Formatting Your Manuscript for Agent / Editor Submission

MS Word for Writers BONUS: Formatting Your Manuscript for Agent Submission
20 minutes
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All right, now that you have so many tips and tricks and tools in your tool belt as a writer, we're going to talk about how to easily format your manuscript when you're ready to send it off to an agent or editor. So, first thing to keep in mind, I want you to format this on standard paper sizes for your area. So in the US, for us, that's eight and a half by 11 letter size page. Don't do anything crazy on your layout tab there with size. Also in the margins area. Again, you want to keep it not crazy, standard one inch margins all the way around.

We want to make this document look and feel like a professional manuscript because these agents and editors, if anything feels off to them, chances are good, it might hit the trash. And it might even be a gatekeeper before it gets to your agent or editor. So you want to be sure and really double check That you have met all of the guidelines that they put out for you. So also, above and beyond what I'm recommending here, lay hands on a copy of the book. It's an annual release from writers market, that is the guide to all of the agents and editors who are accepting submissions, and double check in their listing and perhaps on their website as well, exactly the requirements they have for manuscript submission, I'm going to be showing you some very standard ones, but double check with that entry just to be sure that we're gonna have one inch margins all the way around, and portrait shaped orientation there.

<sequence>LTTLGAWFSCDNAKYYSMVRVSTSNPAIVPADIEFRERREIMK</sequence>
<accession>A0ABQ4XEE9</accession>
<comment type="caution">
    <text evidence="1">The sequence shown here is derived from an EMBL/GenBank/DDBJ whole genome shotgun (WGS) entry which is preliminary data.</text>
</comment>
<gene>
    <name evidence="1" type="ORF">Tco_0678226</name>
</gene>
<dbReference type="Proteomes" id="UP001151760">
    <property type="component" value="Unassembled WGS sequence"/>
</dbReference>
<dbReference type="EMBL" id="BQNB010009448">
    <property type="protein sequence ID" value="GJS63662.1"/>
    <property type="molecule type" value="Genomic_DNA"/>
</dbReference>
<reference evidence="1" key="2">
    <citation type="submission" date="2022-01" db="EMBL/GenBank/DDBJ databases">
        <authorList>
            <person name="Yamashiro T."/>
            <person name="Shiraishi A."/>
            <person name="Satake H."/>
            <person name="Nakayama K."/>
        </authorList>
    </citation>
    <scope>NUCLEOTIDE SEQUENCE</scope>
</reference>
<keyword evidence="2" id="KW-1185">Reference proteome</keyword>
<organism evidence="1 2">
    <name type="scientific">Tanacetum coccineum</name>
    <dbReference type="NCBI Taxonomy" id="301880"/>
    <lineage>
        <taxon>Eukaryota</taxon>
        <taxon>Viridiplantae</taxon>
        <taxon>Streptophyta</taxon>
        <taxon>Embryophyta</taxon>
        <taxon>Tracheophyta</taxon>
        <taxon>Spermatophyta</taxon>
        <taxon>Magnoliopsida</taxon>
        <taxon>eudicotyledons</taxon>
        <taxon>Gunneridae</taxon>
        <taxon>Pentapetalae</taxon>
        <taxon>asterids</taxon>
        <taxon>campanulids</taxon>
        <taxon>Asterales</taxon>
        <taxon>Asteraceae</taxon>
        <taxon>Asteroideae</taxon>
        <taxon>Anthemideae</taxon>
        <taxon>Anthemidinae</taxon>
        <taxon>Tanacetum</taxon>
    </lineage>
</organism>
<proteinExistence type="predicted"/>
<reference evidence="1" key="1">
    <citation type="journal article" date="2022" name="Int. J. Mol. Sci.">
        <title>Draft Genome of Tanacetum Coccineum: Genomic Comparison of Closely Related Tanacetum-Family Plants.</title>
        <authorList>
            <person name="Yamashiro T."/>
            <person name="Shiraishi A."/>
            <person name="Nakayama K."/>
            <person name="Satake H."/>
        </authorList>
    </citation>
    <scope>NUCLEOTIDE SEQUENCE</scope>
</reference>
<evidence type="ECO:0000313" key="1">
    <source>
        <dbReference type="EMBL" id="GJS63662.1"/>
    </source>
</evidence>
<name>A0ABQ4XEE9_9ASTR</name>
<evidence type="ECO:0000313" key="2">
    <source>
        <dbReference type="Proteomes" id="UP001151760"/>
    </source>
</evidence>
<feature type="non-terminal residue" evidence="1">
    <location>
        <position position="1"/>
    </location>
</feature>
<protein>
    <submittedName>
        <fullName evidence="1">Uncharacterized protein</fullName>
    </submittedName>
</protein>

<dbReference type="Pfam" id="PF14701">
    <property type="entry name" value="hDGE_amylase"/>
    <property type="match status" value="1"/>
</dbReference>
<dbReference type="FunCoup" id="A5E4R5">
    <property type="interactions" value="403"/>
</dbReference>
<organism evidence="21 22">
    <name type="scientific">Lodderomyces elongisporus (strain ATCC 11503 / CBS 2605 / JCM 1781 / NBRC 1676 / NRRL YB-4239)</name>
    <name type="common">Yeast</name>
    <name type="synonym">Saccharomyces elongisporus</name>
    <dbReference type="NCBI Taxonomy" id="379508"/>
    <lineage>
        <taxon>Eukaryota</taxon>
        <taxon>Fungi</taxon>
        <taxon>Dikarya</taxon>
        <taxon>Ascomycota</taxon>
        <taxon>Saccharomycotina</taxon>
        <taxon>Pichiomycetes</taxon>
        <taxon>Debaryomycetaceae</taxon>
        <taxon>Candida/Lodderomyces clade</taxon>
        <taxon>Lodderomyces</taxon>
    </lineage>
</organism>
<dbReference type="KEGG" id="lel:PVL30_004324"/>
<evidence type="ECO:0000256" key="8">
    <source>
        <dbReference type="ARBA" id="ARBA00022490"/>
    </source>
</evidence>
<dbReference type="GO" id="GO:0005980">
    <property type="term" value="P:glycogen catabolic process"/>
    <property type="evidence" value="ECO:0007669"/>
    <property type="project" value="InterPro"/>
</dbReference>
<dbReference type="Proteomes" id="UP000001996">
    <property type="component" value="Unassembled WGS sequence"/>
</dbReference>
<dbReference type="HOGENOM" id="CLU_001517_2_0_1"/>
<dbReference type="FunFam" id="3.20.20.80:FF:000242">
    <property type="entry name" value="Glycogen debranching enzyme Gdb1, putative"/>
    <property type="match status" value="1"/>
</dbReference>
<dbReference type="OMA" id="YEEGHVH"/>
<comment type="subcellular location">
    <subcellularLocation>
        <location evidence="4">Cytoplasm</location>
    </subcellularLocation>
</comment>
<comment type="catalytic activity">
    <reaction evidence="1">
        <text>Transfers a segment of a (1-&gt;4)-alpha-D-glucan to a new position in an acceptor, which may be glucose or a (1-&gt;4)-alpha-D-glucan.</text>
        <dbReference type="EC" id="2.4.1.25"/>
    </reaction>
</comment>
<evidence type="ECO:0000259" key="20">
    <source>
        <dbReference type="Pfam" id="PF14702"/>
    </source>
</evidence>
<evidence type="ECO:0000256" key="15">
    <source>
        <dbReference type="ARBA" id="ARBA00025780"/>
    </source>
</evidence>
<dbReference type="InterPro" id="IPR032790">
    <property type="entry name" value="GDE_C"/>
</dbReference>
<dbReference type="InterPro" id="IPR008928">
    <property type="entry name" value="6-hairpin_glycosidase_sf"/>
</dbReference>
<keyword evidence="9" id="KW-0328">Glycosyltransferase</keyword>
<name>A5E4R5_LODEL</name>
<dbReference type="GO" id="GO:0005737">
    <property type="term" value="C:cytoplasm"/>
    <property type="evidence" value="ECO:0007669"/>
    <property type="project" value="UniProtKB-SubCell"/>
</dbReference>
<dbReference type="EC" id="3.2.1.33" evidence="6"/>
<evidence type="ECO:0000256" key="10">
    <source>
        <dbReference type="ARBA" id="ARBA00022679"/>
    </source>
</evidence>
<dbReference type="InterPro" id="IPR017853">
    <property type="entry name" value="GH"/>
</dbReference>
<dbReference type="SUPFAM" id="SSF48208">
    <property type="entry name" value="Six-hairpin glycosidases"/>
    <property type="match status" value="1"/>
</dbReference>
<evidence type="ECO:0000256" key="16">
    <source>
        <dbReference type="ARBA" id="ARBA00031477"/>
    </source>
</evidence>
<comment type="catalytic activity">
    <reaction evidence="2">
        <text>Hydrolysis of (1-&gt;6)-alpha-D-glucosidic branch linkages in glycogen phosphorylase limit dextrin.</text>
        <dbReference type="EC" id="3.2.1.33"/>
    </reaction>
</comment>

Alright, so at the top of a title page, I want you to add your first and last name there at the top. And you can do a quick and dirty tab across to add your word count here at the right. Or you can use one of the great skills that we learned in class of setting a right aligned tasks. So that the word count will sit just inside that margin. And if you want to review that with me, we're going to go on the Home tab to the paragraph area to the More button in the corner to the bottom of the dialog box to tabs. And we're going to set ourselves right here at the margin is six and a half inches.

So we're going to set a tab stop at six and a half inches, that's a right aligned, this means all the texts will come flush to the right and then stop. So the end of our line of word count will be there, it will have no leader dots, and we're going to go ahead and set that tab. Now, you'll notice my cursor came out here to the right when I tapped, I can see on the ruler, that right hand tab is there. And now when I type the word count that I want to share with the agent and author there. This book is eventually going to weigh in at right around 65,000 words I'll be ready to come Come down to the new line and add my address. So we're going to have street address on the next line, followed by city, state, and zip if you live in the US, and you could potentially add your phone number, oops, money signs, yes, there's my 14 slip for the day or an email address so that the editor or agent has all the contact information for you.